Previously I have written for Visual Art Source about the late Martha Alf’s representations of intense light that suggests a metaphysical or spiritual consciousness, as exemplified by her brightly colored pear drawings of the early 1980s. A recent posthumous exhibition at Kohn Gallery, which featured nine works from the early 1960s through the late 1980s, expanded our understanding of Alf’s unique approach to representing light and space.
Although Alf is best known for paintings of toilet paper rolls and black-and-white drawings of pears, both of which earned her national recognition in the 1970s, her art of the 1960s includes a series of brooding self-portraits. Created at a time when her primary identity was that of a frustrated faculty wife with no career of her own, the self-portraits were vehicles for questioning who she really was, while simultaneously providing a sense of self-affirmation. Her natural talent is clearly evidenced by the innately expert draftsmanship seen in “Self Portrait #66 (1966).” Additionally, this drawing exhibits three traits that would eventually define Alf’s oeuvre. First, the diagonal striations that would later bathe an entire drawn surface are distinctly visible in the space surrounding the figure. These markings would evolve to become Alf’s favored means of referring to the unseen materiality of space itself. Second, bold light patterns moving across her face and hair foreshadow her later preoccupation with heightened luminosity. And third, her habit of finding inspiration in things a housewife buys in a supermarket is apparent in the style of her silken, perfectly coiffed hair. If we didn’t know better, we might assume that she is one of the “Breck girls” from the ubiquitous shampoo ads of 1960s popular magazines.
In the late 1960s, Alf enrolled in the MFA program at the University of California, Los Angeles, and settled in Venice, seeking to become part of its thriving artist community. Her 1969 drawing “Still Life with Insulator” was made while she was still a student, yet in terms of technical finesse, it has the maturity of a master. The subject matter suggests she was cognizant of fellow Venice resident and UCLA alumna Vija Celmins’ paintings of electrical appliances. Alf’s decision to draw the objects, rather than paint them, allowed her to further develop her technique of representing atmospheric space with diagonal hatching, now extended across the entire compositional surface. This idiosyncratic characteristic yields a quiet ethereality that would lead critics to compare Alf’s drawings of the late 1970s to the metaphysical still lives of Giorgio Morandi.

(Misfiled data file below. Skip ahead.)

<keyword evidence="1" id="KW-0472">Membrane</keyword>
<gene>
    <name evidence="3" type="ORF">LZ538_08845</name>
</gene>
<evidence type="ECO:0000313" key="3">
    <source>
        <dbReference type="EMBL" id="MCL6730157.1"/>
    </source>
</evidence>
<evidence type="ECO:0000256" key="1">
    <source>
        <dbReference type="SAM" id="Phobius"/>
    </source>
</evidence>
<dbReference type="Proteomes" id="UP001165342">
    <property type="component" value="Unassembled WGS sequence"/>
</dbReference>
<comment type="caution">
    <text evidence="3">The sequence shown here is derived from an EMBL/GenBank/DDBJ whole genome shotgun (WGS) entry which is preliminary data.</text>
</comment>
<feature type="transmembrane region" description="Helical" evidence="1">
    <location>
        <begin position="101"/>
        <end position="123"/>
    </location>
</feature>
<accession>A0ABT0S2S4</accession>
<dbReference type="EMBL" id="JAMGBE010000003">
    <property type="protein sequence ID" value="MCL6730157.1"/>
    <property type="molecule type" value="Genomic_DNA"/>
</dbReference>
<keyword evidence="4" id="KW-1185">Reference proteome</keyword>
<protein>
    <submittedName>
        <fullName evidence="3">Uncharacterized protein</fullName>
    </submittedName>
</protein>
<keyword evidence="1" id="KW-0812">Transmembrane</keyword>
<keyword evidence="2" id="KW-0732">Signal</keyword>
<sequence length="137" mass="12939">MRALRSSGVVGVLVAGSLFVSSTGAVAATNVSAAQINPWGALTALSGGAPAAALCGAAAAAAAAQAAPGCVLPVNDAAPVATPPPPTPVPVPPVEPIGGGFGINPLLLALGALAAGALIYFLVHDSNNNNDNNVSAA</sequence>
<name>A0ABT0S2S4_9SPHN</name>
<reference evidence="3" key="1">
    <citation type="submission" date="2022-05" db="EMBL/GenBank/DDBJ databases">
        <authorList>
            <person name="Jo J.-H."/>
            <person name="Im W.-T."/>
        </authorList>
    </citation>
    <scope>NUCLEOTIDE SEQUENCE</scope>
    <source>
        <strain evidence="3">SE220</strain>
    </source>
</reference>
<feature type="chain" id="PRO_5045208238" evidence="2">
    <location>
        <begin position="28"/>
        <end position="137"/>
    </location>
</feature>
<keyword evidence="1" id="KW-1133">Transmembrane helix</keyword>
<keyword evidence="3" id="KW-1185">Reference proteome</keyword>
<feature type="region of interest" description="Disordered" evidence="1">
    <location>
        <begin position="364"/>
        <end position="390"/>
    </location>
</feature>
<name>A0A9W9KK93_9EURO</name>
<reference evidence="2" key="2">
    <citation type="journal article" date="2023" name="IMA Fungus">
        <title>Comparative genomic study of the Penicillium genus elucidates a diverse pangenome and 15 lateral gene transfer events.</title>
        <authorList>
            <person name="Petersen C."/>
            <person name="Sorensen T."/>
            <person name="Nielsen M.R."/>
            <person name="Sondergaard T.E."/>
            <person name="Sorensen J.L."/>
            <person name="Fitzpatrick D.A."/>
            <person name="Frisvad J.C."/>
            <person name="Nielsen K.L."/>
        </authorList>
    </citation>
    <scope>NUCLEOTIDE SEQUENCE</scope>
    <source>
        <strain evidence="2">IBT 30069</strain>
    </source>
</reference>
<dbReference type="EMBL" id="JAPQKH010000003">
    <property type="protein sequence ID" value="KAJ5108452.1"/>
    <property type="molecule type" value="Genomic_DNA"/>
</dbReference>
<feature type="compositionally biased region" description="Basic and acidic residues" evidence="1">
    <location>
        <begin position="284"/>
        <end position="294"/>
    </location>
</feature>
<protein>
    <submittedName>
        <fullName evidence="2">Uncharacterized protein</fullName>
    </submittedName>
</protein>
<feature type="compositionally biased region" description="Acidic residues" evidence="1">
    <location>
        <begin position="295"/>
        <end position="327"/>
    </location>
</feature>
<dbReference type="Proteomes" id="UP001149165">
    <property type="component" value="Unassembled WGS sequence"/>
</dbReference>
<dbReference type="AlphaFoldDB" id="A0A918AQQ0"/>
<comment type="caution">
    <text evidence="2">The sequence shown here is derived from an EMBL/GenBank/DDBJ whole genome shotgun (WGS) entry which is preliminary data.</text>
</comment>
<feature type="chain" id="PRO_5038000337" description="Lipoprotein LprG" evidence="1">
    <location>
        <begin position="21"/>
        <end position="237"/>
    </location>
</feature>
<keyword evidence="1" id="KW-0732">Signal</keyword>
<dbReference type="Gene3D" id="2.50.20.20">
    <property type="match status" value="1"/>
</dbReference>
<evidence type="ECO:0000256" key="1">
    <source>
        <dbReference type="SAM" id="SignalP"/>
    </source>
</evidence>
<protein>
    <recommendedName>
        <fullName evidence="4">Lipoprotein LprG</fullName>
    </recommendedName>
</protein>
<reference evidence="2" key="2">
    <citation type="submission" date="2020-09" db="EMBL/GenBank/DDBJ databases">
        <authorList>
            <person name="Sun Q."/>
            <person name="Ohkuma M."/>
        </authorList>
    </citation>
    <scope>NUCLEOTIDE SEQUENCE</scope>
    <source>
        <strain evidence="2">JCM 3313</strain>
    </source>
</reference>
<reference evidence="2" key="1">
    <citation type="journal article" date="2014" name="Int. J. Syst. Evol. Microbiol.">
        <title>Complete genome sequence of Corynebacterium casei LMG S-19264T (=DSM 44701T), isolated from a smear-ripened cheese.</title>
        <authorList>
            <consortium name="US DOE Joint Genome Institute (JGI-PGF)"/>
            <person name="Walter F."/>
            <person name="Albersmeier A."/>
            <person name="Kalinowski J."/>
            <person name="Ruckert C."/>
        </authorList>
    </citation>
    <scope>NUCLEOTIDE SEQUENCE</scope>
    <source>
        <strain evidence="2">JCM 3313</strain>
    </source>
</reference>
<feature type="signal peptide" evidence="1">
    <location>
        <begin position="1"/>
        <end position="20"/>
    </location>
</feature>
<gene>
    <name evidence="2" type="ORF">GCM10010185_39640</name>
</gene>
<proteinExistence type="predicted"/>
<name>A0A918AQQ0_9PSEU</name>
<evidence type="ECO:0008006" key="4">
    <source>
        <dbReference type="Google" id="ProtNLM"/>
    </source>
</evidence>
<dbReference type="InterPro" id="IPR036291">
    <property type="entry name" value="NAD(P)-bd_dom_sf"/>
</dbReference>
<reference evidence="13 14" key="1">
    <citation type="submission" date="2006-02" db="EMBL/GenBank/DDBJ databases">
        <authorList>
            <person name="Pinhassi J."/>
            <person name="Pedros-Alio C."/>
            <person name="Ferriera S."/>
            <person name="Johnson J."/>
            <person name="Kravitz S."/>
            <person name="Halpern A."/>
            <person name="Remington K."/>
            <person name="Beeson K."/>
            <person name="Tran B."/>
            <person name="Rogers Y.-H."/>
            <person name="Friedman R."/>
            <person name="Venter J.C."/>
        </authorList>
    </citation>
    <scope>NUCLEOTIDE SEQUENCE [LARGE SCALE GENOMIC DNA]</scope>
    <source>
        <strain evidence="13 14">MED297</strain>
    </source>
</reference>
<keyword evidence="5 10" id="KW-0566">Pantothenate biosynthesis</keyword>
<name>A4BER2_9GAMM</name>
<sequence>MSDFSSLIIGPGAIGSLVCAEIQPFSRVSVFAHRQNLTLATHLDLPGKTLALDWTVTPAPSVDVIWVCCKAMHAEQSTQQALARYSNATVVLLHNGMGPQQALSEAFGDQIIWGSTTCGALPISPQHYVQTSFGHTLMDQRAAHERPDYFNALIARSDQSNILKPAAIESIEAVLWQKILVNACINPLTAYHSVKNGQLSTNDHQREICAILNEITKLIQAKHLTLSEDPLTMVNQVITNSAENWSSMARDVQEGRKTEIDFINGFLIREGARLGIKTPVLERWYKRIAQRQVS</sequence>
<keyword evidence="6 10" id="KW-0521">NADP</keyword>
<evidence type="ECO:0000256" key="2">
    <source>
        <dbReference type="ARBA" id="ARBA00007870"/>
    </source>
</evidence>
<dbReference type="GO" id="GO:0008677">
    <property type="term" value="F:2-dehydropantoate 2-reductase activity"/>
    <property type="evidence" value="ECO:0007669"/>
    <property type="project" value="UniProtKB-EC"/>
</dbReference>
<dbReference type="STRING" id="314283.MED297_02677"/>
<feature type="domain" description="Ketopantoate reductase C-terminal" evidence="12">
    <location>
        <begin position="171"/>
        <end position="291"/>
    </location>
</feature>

Although the exhibition includes an exemplary cylinder painting from the series that earned Alf a place in the 1975 Whitney Biennial, a small drawing from the same period reveals that her explorations of toilet paper rolls extended beyond presenting them as monolithic icons. “Untitled #8” (1975) shows a single roll with the last of its paper still attached and cleverly transformed into lively drapery folds. As she would soon do with pears, Alf anthropomorphized an everyday store-bought object, giving it human qualities, and sheathed it in her characteristic ethereal light.
Perhaps the biggest surprise for those only marginally familiar with Alf’s work can be found in the staying power of the exhibition’s three psychedelic pear paintings from her “Inner Square Series” of the late 1980s. Although largely overlooked at the time they were first shown, these playful parodies of Josef Albers’ “Homage to the Square” paintings demonstrate Alf’s superb ability to fuse representation and abstraction, long considered incompatible, to create imagery that is visually logical, coherent and forceful. Since Alf considered her fruits and vegetables to be metaphoric surrogates for actors on a stage, these pears may be interpreted as strong, healthy, exuberant human beings. Considering that Alf self-identified with the pear, the series might also loosely be viewed as self-portraits of a confident artist choosing to try something new. Additionally, with a radiant isolated blast of light on each pear and surfaces that breathe life due to subtle allover movements of the brush, the series is emotionally uplifting. In an abbreviated selection, the exhibition neatly summarizes Alf’s masterful legacy.